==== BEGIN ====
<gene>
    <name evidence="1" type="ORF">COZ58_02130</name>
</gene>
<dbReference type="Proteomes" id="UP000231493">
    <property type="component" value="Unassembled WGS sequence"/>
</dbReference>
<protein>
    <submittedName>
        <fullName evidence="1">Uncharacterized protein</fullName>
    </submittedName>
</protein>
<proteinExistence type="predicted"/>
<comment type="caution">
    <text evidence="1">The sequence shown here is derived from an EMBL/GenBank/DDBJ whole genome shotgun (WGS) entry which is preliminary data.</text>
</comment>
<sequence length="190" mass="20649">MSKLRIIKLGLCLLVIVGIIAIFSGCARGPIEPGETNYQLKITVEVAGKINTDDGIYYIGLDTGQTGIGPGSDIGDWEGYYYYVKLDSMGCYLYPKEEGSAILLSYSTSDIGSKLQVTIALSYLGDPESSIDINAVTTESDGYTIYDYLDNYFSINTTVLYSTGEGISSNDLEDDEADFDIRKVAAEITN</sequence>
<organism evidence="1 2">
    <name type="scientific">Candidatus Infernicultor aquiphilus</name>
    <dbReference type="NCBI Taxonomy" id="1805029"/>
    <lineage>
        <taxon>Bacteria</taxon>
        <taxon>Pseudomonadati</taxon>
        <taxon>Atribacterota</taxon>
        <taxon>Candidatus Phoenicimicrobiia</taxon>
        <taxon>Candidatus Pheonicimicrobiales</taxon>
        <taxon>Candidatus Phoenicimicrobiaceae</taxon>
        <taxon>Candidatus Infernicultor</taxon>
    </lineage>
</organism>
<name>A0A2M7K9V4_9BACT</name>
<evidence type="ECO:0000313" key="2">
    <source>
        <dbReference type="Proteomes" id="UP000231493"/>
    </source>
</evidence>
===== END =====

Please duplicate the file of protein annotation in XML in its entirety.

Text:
<gene>
    <name evidence="1" type="ORF">COZ58_02130</name>
</gene>
<dbReference type="Proteomes" id="UP000231493">
    <property type="component" value="Unassembled WGS sequence"/>
</dbReference>
<protein>
    <submittedName>
        <fullName evidence="1">Uncharacterized protein</fullName>
    </submittedName>
</protein>
<proteinExistence type="predicted"/>
<comment type="caution">
    <text evidence="1">The sequence shown here is derived from an EMBL/GenBank/DDBJ whole genome shotgun (WGS) entry which is preliminary data.</text>
</comment>
<sequence length="190" mass="20649">MSKLRIIKLGLCLLVIVGIIAIFSGCARGPIEPGETNYQLKITVEVAGKINTDDGIYYIGLDTGQTGIGPGSDIGDWEGYYYYVKLDSMGCYLYPKEEGSAILLSYSTSDIGSKLQVTIALSYLGDPESSIDINAVTTESDGYTIYDYLDNYFSINTTVLYSTGEGISSNDLEDDEADFDIRKVAAEITN</sequence>
<organism evidence="1 2">
    <name type="scientific">Candidatus Infernicultor aquiphilus</name>
    <dbReference type="NCBI Taxonomy" id="1805029"/>
    <lineage>
        <taxon>Bacteria</taxon>
        <taxon>Pseudomonadati</taxon>
        <taxon>Atribacterota</taxon>
        <taxon>Candidatus Phoenicimicrobiia</taxon>
        <taxon>Candidatus Pheonicimicrobiales</taxon>
        <taxon>Candidatus Phoenicimicrobiaceae</taxon>
        <taxon>Candidatus Infernicultor</taxon>
    </lineage>
</organism>
<name>A0A2M7K9V4_9BACT</name>
<evidence type="ECO:0000313" key="2">
    <source>
        <dbReference type="Proteomes" id="UP000231493"/>
    </source>
</evidence>